KNOCKING ON. John Murray, 2001.
Man-about-Mitcham and diarist de nos jours Simon Crisp writes:
‘It is impossible to exaggerate the gratitude I owe the late Sir Alec Guinness. Had I not happened to meet my diarist hero on a bus in Mitcham Lane, there is every chance my own journal might have lain idle while the great events of history swirled around me, unrecorded.
At Sir Alec’s urging I took up my pen once more and committed to paper a daily account of dramas (both public and private), changes of fortune, forays into the cultural and artistic life of the nation, witty aperçus and telling insights into la condition humaine in what is (mistakenly) perceived as the first year of the 21st century. And what a year it has been!
Forcibly retired from the public relations industry and divorced after ten tumultuous years of marriage to Belinda, I have been occupying the guest room in the south London home of my sister Priscilla (‘Piggy’) and Chad, her partner both in life and on the bric-à-brac stall in the local market.
But mine is a restless spirit, and the opportunity to take up a second career in the media was too good to miss. A weekly column in the Mitcham and Tooting Times (‘the Mitch and Toot’) is not quite the journalistic pinnacle I had in mind: ditto a twice-weekly stint on the local hospital radio.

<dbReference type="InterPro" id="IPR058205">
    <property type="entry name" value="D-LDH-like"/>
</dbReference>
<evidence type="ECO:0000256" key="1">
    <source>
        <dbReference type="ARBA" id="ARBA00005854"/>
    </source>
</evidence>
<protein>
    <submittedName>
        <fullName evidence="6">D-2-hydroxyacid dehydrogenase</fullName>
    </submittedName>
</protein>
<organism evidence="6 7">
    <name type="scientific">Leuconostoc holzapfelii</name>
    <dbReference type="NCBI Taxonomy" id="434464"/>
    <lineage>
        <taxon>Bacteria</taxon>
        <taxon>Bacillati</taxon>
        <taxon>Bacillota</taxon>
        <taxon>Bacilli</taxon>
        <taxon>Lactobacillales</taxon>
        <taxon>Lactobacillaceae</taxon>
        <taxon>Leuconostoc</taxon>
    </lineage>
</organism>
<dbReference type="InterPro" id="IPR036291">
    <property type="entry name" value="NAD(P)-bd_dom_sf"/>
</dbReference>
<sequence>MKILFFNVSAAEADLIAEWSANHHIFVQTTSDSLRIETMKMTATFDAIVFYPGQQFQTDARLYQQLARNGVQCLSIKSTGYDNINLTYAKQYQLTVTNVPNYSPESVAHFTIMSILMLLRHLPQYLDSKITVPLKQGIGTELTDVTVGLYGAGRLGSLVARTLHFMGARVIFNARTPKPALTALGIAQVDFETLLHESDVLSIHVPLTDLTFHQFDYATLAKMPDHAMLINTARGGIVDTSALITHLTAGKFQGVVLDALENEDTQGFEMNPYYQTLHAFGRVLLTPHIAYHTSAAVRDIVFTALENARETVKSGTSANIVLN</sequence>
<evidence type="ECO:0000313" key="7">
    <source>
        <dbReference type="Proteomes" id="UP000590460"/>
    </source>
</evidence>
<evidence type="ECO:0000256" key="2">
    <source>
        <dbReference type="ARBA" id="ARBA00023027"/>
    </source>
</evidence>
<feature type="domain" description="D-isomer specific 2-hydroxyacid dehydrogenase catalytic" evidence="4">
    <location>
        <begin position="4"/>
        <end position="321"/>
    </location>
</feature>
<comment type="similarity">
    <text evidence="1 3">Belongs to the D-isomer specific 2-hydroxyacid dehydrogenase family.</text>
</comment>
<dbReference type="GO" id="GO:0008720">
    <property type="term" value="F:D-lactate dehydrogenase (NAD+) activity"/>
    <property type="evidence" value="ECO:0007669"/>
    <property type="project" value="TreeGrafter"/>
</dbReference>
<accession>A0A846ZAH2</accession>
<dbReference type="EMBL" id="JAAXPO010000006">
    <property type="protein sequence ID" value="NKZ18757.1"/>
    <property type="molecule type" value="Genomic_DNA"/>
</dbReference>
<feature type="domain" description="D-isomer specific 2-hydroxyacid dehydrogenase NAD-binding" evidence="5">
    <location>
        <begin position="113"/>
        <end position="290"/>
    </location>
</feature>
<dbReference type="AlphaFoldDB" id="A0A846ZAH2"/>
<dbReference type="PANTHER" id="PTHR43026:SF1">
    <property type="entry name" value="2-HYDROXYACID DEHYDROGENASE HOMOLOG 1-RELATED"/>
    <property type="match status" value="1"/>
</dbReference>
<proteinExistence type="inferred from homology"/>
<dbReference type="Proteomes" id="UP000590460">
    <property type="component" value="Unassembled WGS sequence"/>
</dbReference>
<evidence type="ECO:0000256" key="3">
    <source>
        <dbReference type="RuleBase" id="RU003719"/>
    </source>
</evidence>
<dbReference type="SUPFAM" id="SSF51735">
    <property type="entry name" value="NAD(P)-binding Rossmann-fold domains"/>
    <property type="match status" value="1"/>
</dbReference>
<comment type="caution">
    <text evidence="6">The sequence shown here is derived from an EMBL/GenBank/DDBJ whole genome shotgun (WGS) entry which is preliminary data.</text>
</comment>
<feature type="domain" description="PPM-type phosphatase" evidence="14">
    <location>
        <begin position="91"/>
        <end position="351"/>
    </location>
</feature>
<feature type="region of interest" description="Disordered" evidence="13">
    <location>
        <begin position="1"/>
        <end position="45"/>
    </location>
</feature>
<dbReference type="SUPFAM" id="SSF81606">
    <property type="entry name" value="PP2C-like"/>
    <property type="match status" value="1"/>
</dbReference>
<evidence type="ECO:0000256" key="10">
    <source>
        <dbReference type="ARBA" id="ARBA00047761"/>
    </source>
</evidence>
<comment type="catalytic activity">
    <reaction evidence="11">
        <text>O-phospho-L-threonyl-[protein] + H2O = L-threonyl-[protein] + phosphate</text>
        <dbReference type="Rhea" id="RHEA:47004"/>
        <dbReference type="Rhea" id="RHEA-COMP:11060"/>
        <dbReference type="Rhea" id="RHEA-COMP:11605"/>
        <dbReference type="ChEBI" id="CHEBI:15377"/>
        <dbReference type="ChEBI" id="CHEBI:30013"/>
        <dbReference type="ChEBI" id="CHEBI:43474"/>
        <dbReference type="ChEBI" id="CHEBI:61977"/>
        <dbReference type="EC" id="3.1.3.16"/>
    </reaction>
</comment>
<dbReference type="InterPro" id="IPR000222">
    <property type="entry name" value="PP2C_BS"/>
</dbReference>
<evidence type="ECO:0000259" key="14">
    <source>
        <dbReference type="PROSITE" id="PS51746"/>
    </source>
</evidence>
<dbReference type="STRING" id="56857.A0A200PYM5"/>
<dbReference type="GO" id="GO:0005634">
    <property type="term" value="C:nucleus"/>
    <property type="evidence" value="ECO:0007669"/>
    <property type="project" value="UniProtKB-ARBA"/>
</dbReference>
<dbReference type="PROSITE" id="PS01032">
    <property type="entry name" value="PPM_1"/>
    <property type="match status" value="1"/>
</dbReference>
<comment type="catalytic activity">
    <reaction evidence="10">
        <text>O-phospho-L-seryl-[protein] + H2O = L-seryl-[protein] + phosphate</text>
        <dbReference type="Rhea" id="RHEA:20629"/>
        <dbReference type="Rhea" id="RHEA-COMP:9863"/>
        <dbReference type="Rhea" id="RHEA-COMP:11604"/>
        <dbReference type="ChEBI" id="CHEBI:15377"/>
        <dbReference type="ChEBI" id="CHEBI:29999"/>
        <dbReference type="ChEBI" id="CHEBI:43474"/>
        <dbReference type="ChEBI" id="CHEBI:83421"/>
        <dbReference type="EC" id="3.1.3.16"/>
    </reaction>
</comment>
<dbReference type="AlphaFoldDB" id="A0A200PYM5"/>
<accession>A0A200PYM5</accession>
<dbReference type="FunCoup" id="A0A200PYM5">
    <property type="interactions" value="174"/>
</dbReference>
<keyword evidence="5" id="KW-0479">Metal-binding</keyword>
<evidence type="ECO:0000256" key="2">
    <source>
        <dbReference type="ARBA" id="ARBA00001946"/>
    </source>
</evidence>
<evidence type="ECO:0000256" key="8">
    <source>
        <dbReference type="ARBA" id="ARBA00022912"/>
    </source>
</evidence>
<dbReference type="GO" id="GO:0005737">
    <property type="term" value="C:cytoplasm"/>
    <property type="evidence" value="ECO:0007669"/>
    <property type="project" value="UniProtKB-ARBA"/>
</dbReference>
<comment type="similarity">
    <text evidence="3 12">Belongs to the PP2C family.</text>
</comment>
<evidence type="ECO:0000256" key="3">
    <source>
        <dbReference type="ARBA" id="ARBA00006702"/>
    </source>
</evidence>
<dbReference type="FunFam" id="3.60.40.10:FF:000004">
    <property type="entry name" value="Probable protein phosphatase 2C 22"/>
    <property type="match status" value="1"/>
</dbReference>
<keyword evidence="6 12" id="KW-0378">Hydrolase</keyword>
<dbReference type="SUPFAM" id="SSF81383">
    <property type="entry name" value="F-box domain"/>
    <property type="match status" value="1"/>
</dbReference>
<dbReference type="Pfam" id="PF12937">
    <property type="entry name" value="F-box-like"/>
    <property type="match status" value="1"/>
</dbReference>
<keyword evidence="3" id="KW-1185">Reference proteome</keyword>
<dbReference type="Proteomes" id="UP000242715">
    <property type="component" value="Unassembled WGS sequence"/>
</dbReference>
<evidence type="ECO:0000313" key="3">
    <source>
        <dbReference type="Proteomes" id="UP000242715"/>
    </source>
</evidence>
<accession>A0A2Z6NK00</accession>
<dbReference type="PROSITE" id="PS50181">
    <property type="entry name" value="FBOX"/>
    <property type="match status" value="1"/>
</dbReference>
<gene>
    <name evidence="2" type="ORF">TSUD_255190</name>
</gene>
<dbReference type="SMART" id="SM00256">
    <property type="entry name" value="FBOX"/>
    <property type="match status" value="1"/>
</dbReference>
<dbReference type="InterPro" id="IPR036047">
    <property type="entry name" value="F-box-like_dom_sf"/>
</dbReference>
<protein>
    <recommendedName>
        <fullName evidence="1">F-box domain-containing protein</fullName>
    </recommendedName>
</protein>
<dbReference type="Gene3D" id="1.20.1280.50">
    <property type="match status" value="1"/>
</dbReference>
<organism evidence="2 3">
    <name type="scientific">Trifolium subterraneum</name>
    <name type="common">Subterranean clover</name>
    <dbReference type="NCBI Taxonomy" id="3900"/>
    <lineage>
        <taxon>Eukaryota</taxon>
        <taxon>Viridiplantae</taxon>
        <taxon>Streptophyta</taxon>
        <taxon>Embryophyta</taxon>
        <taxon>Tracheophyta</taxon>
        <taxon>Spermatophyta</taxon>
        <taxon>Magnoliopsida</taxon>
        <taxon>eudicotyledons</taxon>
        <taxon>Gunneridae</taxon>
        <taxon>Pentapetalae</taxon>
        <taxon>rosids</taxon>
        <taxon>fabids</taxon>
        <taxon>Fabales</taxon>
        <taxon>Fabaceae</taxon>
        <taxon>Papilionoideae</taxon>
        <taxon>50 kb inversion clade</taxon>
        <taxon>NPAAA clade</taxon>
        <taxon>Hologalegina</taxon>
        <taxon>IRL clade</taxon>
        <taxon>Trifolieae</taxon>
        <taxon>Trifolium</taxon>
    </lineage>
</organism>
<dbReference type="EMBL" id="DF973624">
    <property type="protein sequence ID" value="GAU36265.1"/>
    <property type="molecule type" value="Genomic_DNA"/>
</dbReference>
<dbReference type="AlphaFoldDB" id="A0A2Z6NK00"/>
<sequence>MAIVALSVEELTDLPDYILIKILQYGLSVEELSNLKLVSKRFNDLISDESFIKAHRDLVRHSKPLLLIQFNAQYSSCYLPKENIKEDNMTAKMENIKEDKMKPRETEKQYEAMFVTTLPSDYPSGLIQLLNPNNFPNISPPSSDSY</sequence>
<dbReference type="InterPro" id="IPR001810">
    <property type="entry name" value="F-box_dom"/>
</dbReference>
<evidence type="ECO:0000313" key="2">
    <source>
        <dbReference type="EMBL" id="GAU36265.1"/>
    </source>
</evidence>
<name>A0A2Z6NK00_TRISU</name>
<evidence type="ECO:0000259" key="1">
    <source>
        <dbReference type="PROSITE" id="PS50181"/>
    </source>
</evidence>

However, thanks to some timely breaks (as a guest restaurant critic, investigative in-flight magazine writer for Flem-Air, and colourful contestant on a prime-time TV quiz show), and bolstered by the support of old friends (some, anyway) and the devotion of a long-lost lover, it looks as if I am about to achieve my life’s ambition in no uncertain terms.
Thank you, Sir Alec. I am only sorry you did not live long enough to enjoy the fruits of your inspiration.
A man of literary parts, our Christopher Matthew. He currently shines in the role of poet - a kind of one-off Betjeman. Wearing another of his several hats, he is also the creator of 'Man-about-Mitcham' Simon Crisp - an upwardly mobile wannabe or accident-prone Pooter.....The things that happen to him can happen to all of us. It's just that, in the banana skin republic, of which he is a leading citizen, they happen to Crisp more frequently. Keith Waterhouse, Daily Mail
Crisp has the bounce quality of Tigger combined with the doomed destiny of Eeyore, and it's a winning combination. Miles Kington, The Oldie
Knocking On is a book to be read again and again. Barry Turner, The Times
Some of Matthew's set-piece jokes are worthy of Wodehouse. Hugh Massingberd, The Spectator